Sierra Molesworth KPA CTP

I'm so excited to announce that I passed all my assessments and graduated from the Karen Pryor Academy and now am a KPA CTP (Karen Pryor Academy Certified Training Partner). In this post I want to talk about the process of becoming certified and what I had to do to accomplish this goal. In another post I will talk about why you must look for a certified dog trainer should you ever need professional help with your dog. 

There are many ways a person can become certified. The two main routes are a dog training school or credit hours paired with an exam. Both have pros and cons that I wont dive into here. 

In 2014 I decided that I would complete 200 credit hours, give three letters recommendations and take a test through the Certified Council for Professional Dog Trainers. I floundered with hours because assisting in training classes only counted for 75 hours, it didn't matter how many hours I assisted, I was capped at 75. I wasn't comfortable with being a dog trainer and promoting myself as a dog trainer to acquire the hours needed to be a certified dog trainer through the CCPDT. It seemed backwards to me. After a while of being stagnant I knew this avenue wasn't for me. 

Two years into driving the struggle bus I decided to take the expensive plunge and sign up for the KPA. The 6 month program could have me done and certified pretty quick! I liked the structure and outline of the curriculum. My only hesitation was having to be a 'clicker trainer'. I put in an application, had an interview, provided two references and I was accepted! The school requires the student have a dog to train and complete the program with and one other species (non-dog) to train. I chose Tesla over Norma because Tesla is a spring chicken with energy and enthusiasm for days; she was so much fun to train and she obviously enjoys it, too. For my second species I chose a horse because my mom and I are not short on horses and that is the only other species I had regular access to. Most people choose cats or fish.

 Another species?! What does that have to do with dog Training? I heard those questions a lot. Training another species is a great way to sharpen observation skills and prove that not only are all animals capable of learning, but they are all trainable through positive reinforcement clicker training. We can teach them to do things we didn't think was possible. The most rewarding part of the training was teaching Sky to put her ears forward! Look at how purposeful she is.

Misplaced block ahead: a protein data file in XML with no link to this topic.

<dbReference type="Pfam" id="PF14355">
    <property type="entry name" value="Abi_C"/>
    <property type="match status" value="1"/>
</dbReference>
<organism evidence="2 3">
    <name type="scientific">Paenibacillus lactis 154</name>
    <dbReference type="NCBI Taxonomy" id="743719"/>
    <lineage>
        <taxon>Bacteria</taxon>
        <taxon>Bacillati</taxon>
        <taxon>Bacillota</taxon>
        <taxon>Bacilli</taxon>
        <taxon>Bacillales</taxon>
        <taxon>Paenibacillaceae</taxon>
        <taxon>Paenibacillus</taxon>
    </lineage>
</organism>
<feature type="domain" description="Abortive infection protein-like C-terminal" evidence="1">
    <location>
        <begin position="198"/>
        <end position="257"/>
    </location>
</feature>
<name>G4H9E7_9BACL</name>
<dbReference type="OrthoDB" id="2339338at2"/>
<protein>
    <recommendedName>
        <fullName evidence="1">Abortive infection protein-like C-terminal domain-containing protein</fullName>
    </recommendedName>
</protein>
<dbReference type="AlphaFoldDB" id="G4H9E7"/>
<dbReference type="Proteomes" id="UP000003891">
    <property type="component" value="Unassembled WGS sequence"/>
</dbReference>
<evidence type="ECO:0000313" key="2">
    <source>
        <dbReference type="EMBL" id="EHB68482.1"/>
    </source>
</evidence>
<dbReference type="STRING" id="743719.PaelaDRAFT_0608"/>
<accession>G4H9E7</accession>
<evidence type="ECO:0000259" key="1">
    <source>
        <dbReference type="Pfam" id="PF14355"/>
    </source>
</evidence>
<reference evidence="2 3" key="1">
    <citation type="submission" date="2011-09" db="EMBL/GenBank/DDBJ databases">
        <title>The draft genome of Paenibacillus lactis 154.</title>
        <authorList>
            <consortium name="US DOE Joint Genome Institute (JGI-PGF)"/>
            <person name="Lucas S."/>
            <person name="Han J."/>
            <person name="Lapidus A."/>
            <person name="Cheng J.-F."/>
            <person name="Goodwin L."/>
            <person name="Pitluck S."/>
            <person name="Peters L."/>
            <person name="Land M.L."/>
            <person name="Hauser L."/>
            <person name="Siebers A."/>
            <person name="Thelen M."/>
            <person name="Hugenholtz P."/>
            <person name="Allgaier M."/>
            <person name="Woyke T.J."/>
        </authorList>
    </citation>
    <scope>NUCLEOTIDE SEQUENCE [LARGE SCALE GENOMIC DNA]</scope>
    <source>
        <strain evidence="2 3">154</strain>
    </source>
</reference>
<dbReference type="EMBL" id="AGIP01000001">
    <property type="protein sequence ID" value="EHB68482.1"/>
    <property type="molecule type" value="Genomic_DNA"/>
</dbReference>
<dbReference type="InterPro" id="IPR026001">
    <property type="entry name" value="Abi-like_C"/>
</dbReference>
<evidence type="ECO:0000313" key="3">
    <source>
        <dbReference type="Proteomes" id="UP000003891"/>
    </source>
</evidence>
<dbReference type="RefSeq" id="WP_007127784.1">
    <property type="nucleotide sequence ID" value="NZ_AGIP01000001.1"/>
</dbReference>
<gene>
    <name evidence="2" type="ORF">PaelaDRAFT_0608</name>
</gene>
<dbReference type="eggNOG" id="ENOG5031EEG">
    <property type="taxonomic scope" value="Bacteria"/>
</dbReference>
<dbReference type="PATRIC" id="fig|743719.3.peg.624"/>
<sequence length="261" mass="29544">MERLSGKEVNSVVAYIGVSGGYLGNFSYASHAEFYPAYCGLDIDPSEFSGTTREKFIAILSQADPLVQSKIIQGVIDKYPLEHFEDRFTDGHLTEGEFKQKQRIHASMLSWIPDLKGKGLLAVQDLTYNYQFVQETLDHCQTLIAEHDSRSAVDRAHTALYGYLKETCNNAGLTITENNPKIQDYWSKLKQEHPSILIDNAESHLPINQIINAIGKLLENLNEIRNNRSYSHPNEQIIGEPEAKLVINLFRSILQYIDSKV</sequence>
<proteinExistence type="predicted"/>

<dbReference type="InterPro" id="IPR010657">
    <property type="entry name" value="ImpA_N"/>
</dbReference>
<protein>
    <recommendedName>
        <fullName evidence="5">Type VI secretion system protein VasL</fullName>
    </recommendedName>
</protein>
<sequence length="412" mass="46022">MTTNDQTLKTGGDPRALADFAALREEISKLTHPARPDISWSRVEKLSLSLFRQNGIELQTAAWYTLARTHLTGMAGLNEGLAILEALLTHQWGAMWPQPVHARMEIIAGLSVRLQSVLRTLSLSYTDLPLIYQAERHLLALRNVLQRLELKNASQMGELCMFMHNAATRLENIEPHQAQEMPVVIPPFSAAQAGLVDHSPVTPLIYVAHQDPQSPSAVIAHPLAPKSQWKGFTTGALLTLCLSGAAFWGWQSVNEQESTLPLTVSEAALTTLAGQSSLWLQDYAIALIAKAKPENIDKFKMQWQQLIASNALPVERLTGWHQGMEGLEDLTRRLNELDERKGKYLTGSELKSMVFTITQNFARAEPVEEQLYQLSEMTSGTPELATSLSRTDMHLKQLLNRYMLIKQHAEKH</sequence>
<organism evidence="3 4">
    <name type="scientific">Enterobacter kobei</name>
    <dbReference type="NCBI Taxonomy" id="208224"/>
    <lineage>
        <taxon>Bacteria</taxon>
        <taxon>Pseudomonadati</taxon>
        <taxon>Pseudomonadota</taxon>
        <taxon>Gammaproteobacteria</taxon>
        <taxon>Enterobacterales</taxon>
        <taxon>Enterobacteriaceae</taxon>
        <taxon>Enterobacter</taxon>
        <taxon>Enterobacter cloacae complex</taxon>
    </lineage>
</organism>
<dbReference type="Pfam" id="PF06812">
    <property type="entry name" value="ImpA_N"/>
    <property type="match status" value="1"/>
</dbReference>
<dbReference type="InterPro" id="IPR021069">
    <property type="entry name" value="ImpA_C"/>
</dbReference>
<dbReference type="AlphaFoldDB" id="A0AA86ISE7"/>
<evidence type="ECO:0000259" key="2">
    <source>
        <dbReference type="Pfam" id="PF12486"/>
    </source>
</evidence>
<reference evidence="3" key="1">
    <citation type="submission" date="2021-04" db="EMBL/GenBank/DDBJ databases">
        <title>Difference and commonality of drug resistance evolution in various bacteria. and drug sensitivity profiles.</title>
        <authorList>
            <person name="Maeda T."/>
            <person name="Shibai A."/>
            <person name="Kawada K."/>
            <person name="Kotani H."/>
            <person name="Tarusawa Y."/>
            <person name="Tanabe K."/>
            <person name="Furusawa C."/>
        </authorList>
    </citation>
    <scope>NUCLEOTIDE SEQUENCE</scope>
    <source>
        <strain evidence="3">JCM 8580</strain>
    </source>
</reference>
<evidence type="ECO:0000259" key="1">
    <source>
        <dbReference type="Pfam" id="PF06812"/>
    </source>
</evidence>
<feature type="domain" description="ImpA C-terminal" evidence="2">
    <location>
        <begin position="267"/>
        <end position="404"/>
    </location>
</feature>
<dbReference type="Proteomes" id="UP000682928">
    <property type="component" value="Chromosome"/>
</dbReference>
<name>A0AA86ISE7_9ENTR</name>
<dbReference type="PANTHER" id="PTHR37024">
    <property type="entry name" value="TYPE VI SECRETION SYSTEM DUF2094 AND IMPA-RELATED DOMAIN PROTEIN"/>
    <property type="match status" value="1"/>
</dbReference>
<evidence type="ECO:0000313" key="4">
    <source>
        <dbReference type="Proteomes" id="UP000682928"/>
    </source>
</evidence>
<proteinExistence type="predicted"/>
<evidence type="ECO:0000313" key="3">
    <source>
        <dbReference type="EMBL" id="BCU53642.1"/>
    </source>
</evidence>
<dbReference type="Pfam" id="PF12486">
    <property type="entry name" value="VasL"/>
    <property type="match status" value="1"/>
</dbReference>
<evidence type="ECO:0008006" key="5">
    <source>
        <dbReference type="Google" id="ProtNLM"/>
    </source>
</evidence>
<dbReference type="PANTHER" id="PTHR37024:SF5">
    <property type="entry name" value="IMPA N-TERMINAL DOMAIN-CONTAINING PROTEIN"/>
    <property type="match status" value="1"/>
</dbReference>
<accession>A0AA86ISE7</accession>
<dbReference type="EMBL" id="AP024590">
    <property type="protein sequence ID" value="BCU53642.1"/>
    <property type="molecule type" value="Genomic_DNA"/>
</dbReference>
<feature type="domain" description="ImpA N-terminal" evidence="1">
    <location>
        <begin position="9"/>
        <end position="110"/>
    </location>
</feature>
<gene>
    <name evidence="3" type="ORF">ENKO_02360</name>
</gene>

I began my KPA journey in May with a local-ish instructor. I progressed through online chapters, trained the corresponding behaviors and then met together with my fellow students and my instructor for a weekend type workshop where I practiced skills and demonstrated what I had taught Tesla. I was with that group a short time as something came up and I had to defer to another group and start over again, which was a little discouraging and it put my graduation date months behind schedule. I could choose another similar-style group in Washington, and graduate even later, or I could join the 'national' group which was all online with a week long workshop in California, and I chose California. Everything went smoothly for me working online and submitting training videos to my instructor. The hard part was driving to California in January! I had to leave three days sooner than I anticipated to beat a snow storm. 

At the workshop I learned a lot about the intricacies of dog behavior and how to help dog owner's with behavior issues. I was also able to sharpen my observation and clicker skills by training the other student's dogs and shelter dogs! 

It wasn't easy. Like all learning experiences there were a lot of ups and downs, not just for me but for Tesla as well. Although deferring to another group set back my graduation time it really gave me the time to solidify training concepts such as shaping, which was a point of frustration for Tesla and I at first. I also learned how to be as clear as humanly possible when giving cues and how a lot of confusion can be cleared up by looking at your own behavior as the trainer. I'm thankful for the journey and the outcome and I am excited to see where my first year as a certified dog trainer takes me! 

There's one big thing checked off my 2017 goals list! Here's to a wonderful year.

 

Sierra